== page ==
This paper suggests an innovative idea to examine the functionality of an intraday electricity market by testing causality among its fundamental components. Using Danish and Nordic data, it investigates the main drivers of the price difference between the intraday and day-ahead markets, and causality between wind forecast errors and their counterparts. Our results show that the wind and conventional generation forecast errors significantly cause the intraday price to differ from the day-ahead price, and that the relative intraday price decreases with the unexpected amount of wind generation. Cross-border electricity exchanges are found to be important to handle wind forecast errors. Additionally, some zonal differences with respect to both causality and impulse responses are detected. This paper provides the first evidence on the persuasive functioning of the intraday market in the case of Denmark, whereby intermittent production deviations are effectively reduced, and wind forecast errors are jointly handled through the responses from demand, conventional generation, and intraday international electricity trade.




Modeling UK Natural Gas Prices when Gas Prices Periodically Decouple from the Oil Price

Frank Asche, Atle Oglend, and Petter Osmundsen

DOI: 10.5547/01956574.38.2.fasc
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Abstract:
When natural gas prices are subject to periodic decoupling from oil prices, for instance due to peak-load pricing, conventional linear models of price dynamics such as the Vector Error Correction Model (VECM) can lead to erroneous inferences about the nature of cointegration relationships, price adjustments and relative values. We propose the use of regime-switching models to address these issues. Our regime switching model uses price data to infer whether pricing is oil-driven (integrated) or gas-specific (decoupled). We find that UK natural gas (NBP) and oil (Brent) are cointegrated for the majority of the sample considered (1997-2014). UK gas prices tend to decouple during fall and early winter, when they increase relative to oil consistent with seasonal demand for natural gas creating gas-specific pricing. When evidence favors integrated markets, we find that the industry 10-1 rule-of-thumb holds (the value of one MMbtu of natural gas in the UK market is one tenth the value of one barrel of Brent oil), while the overall relationship, including decoupling periods, is 9.2-1. The paper highlights that what relative value to use, depends on the purpose of its use.




The Impact of Regulation on a Firm's Incentives to Invest in Emergent Smart Grid Technologies

Paulo Moisés Costa, Nuno Bento and Vítor Marques

DOI: 10.5547/01956574.38.2.pcos
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Abstract:
This paper analyzes the implementation of new technologies in network industries through the development of a suitable regulatory scheme. The analysis focuses on Smart Grid (SG) technologies which, among others benefits, could save operational costs and reduce the need for further conventional investments in the grid. In spite of the benefits that may result from their implementation, the adoption of SGs by network operators can be hampered by the uncertainties surrounding actual performances. A decision model has been developed to assess the firms' incentives to invest in "smart" technologies under different regulatory schemes. The model also enables testing the impact of uncertainties on the reduction of operational costs, and of conventional investments. Under certain circumstances, it may be justified to support the development and early deployment of emerging innovations that have a high potential to ameliorate the efficiency of the electricity system, but whose adoption faces many uncertainties.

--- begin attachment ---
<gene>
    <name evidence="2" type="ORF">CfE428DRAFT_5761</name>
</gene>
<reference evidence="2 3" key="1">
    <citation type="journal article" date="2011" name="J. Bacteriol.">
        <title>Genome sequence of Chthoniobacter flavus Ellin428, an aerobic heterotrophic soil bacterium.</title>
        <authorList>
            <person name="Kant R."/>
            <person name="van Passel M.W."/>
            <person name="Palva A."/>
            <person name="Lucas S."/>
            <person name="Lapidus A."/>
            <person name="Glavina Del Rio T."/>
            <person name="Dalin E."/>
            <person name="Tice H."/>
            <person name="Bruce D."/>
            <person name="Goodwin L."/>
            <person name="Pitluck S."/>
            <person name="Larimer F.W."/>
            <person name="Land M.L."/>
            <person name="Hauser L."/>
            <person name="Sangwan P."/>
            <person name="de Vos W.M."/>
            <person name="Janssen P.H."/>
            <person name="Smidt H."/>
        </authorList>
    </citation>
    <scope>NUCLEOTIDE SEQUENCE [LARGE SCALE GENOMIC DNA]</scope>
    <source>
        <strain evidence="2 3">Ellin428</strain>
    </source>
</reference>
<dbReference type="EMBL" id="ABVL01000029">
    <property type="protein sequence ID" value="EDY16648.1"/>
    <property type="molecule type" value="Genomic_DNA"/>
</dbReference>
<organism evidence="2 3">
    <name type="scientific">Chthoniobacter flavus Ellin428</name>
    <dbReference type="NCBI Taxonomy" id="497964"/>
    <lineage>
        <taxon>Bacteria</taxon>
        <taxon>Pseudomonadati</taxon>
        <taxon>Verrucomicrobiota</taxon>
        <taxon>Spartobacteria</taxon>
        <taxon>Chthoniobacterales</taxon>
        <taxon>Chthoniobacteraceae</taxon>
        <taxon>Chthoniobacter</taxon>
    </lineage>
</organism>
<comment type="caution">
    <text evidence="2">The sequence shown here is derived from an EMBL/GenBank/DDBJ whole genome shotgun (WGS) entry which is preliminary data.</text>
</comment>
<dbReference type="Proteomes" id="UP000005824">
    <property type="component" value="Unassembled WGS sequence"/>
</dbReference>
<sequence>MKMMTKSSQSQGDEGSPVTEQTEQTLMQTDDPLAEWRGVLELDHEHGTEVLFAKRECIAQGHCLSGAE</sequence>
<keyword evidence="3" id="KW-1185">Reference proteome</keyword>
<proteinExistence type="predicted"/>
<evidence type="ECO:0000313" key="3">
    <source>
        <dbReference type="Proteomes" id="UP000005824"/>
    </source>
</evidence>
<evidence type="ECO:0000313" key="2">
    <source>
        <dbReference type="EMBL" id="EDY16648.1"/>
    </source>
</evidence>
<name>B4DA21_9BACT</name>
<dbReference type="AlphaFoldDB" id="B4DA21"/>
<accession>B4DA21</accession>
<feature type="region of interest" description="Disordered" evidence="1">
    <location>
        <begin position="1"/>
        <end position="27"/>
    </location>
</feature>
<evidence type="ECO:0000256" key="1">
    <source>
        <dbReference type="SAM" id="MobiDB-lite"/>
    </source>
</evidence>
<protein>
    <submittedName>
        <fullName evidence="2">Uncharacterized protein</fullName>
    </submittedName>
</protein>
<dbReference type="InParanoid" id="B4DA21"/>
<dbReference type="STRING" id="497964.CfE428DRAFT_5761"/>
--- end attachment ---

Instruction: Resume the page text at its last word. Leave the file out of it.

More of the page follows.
Is Productivity Growth in Electricity Distribution Negative? An Empirical Analysis Using Ontario Data

Dimitri Dimitropoulos and Adonis Yatchew

DOI: 10.5547/01956574.38.2.ddim
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Abstract:
Electricity industries are experiencing upward cost pressures in many parts of the world. This paper focuses on productivity trends in electricity distribution. We apply two methodologies for estimating productivity growth - an index based approach, and an econometric cost based approach - to data on 73 Ontario distributors for the period 2002 to 2012. The resulting productivity growth estimates are approximately -1% per year, suggesting a reversal of the positive estimates that have generally been reported in previous periods. We implement flexible semi-parametric specifications to assess the robustness of these conclusions and discuss the use of such statistical analyses for calibrating productivity and relative efficiency within a price-cap framework.




Fundamental and Financial Influences on the Co-movement of Oil and Gas Prices

Derek Bunn, Julien Chevallier, Yannick Le Pen, and Benoit Sevi

DOI: 10.5547/01956574.38.2.dbun
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Abstract:
As speculative flows into commodity futures are expected to link commodity prices more strongly to equity indices, we investigate whether this process also creates increased correlations amongst the commodities themselves. Considering U.S. oil and gas futures, we investigate whether common factors, derived from a large international data set of real and nominal macroeconomic variables by means of the large approximate factor models methodology, are able to explain both returns and whether, beyond these fundamental common factors, the residuals remain correlated. We further investigate a possible explanation for this residual correlation by using some proxies for trading intensity derived from CFTC publicly available data, showing most notably that the proxy for speculation in the oil market increases the oil-gas correlation. We thus identify the central role of financial activities in shaping the link between oil and gas returns.